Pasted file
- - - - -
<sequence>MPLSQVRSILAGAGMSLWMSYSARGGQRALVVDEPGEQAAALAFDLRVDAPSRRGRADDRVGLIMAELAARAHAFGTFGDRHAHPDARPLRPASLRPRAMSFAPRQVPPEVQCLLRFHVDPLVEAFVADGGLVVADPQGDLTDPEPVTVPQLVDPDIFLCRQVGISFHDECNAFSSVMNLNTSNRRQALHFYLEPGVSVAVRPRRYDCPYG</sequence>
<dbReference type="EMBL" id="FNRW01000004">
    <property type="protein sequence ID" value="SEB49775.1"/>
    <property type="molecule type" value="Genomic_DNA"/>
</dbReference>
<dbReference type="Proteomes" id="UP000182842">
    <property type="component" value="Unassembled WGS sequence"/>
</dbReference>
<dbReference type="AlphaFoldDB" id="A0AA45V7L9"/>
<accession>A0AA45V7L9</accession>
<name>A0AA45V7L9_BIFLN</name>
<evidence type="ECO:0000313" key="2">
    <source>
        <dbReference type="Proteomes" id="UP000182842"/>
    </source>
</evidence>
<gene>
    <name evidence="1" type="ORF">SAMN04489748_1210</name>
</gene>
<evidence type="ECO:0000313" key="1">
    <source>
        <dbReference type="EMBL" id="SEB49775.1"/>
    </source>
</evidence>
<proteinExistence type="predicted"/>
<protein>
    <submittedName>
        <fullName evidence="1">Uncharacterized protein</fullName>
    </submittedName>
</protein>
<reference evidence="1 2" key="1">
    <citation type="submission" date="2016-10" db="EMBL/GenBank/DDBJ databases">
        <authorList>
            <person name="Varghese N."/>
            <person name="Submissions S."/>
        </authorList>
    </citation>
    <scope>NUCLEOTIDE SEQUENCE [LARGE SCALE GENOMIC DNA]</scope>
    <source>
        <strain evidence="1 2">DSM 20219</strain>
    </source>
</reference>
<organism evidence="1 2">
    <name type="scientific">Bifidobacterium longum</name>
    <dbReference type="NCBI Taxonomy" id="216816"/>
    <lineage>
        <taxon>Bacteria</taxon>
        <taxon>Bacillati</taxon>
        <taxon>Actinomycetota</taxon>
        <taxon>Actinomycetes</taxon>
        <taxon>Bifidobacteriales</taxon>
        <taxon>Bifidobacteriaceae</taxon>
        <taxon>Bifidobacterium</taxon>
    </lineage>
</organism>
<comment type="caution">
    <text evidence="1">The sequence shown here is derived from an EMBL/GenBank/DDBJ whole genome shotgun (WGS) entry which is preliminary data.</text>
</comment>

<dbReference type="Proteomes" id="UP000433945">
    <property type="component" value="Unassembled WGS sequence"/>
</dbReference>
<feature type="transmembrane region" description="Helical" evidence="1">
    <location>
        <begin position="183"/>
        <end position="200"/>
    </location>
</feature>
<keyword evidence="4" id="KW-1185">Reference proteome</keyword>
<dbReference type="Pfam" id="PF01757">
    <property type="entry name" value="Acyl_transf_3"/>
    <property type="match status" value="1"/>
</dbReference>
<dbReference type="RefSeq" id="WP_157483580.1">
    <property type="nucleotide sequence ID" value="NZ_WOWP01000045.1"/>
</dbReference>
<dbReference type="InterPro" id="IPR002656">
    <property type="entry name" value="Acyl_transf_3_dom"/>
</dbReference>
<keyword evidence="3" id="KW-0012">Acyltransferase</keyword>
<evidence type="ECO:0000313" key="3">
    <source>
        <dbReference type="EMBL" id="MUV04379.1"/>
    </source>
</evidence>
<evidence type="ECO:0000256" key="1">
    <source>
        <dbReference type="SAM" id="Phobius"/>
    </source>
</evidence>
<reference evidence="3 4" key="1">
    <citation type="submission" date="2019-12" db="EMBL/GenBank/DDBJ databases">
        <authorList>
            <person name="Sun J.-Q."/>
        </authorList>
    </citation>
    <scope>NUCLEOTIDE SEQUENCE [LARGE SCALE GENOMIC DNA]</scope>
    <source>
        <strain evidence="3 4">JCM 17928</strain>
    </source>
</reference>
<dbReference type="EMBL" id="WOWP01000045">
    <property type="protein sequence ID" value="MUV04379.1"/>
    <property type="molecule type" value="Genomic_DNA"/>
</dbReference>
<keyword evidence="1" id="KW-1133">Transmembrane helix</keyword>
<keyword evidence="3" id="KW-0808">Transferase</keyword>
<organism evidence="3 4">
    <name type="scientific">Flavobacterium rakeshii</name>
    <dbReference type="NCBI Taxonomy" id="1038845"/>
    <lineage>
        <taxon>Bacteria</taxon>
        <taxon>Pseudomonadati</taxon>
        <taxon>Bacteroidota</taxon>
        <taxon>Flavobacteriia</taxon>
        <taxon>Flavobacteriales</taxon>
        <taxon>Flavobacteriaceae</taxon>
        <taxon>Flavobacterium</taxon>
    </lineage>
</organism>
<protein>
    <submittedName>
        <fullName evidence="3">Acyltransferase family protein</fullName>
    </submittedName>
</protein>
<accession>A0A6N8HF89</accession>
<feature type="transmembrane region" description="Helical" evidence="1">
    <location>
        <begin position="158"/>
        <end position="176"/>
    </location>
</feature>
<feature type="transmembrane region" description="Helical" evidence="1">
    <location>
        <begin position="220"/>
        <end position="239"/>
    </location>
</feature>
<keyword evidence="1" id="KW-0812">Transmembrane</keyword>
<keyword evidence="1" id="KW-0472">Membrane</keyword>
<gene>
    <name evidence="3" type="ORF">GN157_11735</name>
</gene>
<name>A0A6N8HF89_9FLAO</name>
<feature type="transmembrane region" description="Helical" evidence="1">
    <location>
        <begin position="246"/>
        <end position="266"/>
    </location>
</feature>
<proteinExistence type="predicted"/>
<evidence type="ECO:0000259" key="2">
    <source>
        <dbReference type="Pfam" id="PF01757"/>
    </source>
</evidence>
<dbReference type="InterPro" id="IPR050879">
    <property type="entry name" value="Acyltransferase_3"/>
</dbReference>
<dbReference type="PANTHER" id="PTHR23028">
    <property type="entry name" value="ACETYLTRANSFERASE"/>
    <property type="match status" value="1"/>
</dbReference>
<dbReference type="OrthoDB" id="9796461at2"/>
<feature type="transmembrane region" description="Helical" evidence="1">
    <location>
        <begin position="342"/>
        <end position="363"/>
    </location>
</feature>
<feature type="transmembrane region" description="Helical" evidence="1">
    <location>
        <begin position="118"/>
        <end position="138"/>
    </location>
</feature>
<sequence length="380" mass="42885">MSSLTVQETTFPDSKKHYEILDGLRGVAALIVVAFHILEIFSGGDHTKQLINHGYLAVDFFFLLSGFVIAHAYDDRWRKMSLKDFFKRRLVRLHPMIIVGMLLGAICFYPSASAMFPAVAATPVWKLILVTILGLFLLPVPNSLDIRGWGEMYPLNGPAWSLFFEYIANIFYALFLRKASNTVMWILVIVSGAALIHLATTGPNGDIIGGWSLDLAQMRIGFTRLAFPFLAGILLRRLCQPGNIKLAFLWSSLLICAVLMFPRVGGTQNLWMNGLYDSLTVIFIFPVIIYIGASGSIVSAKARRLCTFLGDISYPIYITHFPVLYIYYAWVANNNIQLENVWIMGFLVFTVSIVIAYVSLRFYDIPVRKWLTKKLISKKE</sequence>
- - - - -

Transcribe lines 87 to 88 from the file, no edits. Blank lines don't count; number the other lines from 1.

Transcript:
        <dbReference type="SAM" id="Phobius"/>
    </source>